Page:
Connectivity, Understanding and Empathy: How a Lack of Consumer Knowledge of the Fashion Supply Chain Is Influencing Socially Responsible Fashion Purchasing

Chapter
Part of the Textile Science and Clothing Technology book series (TSCT)

Abstract

Consumer knowledge of the clothing supply chain remains minimal, with the majority of fashion customers having very little knowledge to the origin of their clothing purchases. Whilst they remain very familiar with the retail environment, the journey any one item of clothing goes through to reach the point of sale eludes them. Referred to as the consumer knowledge barrier, it is this lack of knowledge that is said to be influencing their socially responsible purchasing behaviour. The supply chain remains a complex process, however, with an increased lack of transparency, how consumers can obtain additional information about this remains a problem. Whilst consumers continue to be uninformed their power becomes meaningless, as they are unable to make informed purchasing decisions. Knowledge allows the consumer to choose where to shop, and where to avoid, in relation to their values. It is becoming more common to see retailers now engaging with corporate social responsibility as part of their everyday business practices. The level of engagement, however, remains varied with some companies being much more proactive in developing a strategy to help them move to more responsible practices. It is the communication of this strategy that allows retailers to engage consumers in these practices, informing them of such issues in the process. The adoption of this attitude promotes the linking of their consumers with the supply chain, taking a more transparent approach to business. The connection of the consumer with the supply chain not only increases their knowledge of ethical and sustainable issues in fashion but also aids in the creation of empathy and understanding with the social side of manufacturing. Currently, consumers are disconnected with behind the scenes of the fashion industry and cannot relate to the individual who produced the clothing they choose to buy. Through retailers creating this connection with the consumers and the supply chain they stop acting as the middleman barrier and begin to adopt a more holistic approach to their responsible business practices. This consequently will help in the consumer making more informed and responsible purchasing decisions, transferring some of the power to influence the direction of the industry’s future back with those who buy into it.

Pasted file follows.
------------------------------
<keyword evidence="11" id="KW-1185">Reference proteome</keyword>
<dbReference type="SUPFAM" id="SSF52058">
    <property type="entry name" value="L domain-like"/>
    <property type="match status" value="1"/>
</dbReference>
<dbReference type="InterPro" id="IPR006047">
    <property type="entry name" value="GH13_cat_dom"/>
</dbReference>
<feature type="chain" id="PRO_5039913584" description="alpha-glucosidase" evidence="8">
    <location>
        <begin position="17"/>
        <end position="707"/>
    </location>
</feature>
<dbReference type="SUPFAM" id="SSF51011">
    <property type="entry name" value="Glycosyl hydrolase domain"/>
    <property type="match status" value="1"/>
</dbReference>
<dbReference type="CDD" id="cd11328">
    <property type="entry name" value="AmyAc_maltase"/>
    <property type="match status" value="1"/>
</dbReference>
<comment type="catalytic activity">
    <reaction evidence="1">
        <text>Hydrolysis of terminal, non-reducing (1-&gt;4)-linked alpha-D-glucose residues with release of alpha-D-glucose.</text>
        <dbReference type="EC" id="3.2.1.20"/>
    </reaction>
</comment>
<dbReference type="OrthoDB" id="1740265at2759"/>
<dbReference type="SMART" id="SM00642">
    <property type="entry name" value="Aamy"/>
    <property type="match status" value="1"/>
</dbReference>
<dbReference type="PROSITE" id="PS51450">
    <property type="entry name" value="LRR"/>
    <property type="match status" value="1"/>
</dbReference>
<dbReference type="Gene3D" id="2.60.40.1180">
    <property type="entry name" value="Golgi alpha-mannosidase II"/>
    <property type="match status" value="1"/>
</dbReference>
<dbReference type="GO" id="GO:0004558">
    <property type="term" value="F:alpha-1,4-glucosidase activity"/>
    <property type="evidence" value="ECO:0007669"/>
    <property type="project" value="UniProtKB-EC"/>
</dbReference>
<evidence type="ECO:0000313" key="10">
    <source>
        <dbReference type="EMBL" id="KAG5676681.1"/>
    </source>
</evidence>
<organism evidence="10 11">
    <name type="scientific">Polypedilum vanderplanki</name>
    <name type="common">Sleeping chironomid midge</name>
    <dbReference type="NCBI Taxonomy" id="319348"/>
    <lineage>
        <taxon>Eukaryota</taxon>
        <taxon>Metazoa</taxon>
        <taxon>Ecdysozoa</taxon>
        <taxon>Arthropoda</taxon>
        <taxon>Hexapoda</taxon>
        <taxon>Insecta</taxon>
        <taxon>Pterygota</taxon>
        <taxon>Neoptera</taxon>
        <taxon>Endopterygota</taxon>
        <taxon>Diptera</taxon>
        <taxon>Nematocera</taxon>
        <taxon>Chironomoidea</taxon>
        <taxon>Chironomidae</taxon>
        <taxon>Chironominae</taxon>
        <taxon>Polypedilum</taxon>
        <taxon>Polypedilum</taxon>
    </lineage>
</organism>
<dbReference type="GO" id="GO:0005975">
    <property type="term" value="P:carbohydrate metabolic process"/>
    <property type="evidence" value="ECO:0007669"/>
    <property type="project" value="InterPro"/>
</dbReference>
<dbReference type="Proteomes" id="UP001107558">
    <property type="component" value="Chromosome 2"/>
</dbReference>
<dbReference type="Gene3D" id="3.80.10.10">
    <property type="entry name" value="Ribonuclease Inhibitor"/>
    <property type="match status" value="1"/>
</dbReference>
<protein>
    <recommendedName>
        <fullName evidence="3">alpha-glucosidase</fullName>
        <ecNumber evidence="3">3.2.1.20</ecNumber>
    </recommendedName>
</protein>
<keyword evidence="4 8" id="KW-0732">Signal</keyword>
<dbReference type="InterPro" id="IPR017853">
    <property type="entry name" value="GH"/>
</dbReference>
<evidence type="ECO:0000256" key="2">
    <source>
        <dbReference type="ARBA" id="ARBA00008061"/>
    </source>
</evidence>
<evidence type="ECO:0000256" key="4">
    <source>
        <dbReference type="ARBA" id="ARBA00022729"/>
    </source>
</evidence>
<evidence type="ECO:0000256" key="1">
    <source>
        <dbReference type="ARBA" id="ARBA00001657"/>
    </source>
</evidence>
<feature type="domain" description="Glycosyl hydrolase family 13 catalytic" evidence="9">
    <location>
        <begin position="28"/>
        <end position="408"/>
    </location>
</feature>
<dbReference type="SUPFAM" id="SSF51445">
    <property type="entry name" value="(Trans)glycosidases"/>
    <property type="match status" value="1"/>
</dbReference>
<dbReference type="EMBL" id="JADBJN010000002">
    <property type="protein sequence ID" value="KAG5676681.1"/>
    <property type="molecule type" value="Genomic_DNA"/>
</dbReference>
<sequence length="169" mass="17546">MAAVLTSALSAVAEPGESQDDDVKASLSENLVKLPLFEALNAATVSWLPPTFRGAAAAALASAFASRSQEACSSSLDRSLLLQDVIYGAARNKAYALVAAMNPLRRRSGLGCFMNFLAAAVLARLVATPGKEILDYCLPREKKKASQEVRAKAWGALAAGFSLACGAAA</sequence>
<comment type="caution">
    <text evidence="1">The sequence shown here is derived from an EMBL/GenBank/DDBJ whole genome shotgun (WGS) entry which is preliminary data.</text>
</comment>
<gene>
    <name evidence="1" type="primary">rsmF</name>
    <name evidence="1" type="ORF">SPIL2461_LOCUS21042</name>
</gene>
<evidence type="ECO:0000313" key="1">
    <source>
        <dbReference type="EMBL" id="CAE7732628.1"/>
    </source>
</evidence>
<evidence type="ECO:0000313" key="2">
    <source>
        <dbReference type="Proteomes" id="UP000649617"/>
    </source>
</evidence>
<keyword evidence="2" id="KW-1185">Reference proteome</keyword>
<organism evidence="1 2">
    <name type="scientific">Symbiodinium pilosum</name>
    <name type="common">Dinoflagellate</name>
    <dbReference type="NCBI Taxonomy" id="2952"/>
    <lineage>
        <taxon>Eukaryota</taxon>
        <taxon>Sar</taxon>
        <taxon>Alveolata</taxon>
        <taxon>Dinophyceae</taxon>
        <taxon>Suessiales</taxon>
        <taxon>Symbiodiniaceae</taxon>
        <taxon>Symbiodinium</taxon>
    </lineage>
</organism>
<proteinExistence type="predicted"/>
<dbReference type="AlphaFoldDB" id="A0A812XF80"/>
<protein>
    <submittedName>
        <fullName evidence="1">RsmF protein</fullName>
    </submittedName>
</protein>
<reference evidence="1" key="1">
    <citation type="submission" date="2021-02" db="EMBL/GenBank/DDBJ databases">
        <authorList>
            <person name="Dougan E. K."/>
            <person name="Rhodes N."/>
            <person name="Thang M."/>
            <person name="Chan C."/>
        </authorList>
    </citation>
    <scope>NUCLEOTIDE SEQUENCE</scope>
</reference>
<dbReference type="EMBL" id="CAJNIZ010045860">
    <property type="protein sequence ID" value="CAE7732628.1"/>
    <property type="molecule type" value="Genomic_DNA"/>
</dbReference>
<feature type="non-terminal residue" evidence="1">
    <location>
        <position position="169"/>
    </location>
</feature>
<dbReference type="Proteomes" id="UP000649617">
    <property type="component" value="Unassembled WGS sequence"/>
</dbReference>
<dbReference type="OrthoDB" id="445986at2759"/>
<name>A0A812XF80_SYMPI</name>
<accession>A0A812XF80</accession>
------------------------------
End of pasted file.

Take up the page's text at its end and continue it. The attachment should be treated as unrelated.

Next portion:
Keywords

Corporate social responsibility (CSR) CSR communication Ethical fashion purchasing 

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Copyright information

© Springer Science+Business Media Singapore 2017

Authors and Affiliations

  1. 1.School of Textiles and DesignHeriot-Watt UniversityGalashielsUK
  2. 2.Faculty of Arts, Design and Social SciencesNorthumbria UniversityNewcastle upon TyneUK

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